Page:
Exploding ammunition made fighting house fire difficult

NILES, Mich. -- A homeowner called 9-1-1 after hearing explosions in his house on M-140 in Niles, Michigan. There were 5,000 rounds of ammunition in the home and that made fighting the fire more difficult and dangerous.

"It was quite extensive. When I talked to them at the back of the structure and told them there was probably 5,000 rounds of ammo in the basement, they said 1,000 had gone off already," said Gary Brovold, Chief of the Niles Charter Township Fire Department.

Firefighters were stunned by the sounds of explosions coming from the basement of the home on M-140 in Niles.

One man was inside when the fire started around 10:30 a.m. Tuesday. According to police he heard explosions, ran outside, and called 911.

Eleven fire departments were called to assist in fighting the fire because crews had trouble getting enough water and manpower to the scene.

"A lot of volunteer firefighters are at work so it was an issue getting enough manpower here. We had to keep calling for additional box levels to get enough people here," said Brovold.

Manpower wasn't the chief's only concern. Crews were worried the home might collapse because the basement was fully engulfed.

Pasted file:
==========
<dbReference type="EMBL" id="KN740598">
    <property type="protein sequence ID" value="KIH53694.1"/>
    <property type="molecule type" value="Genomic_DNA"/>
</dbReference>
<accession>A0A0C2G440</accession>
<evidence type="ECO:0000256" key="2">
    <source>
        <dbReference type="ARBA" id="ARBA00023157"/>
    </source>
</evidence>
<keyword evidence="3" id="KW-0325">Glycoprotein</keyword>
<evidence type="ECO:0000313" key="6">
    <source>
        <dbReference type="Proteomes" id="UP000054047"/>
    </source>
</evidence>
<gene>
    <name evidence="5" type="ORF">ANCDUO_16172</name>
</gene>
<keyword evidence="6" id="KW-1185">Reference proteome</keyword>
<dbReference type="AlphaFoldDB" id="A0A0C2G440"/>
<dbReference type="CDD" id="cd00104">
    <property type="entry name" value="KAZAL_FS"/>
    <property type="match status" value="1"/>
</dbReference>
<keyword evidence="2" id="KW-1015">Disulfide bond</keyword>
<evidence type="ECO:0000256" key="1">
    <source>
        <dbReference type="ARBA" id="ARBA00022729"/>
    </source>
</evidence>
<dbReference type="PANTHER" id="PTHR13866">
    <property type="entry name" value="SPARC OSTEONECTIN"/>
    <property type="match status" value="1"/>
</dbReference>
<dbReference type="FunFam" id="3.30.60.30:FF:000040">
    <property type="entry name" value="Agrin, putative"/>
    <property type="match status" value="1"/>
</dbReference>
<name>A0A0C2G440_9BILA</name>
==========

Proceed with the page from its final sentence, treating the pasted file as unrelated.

"When you have a basement fire, we are really concerned about the floors within the structure because those floors could give way and your firefighters could drop down. So there was extra caution taken in the initial stages to make sure the floor was sound," said Brovold.

Firefighters crawled into the basement to spray water on the exploding ammunition.

Borvold says the fire spread through the walls and blew out the back of the building.

"Another detriment we had is an older home like this, we had electric heat in the ceiling which is multiple layers of plaster and wires so it's very difficult to tear apart and overhaul it," said Brovold.

Brovold said because of the quick action of the volunteer firefighters, the homeowner might be able to save some of the files he needs for his trucking company.


Share this article: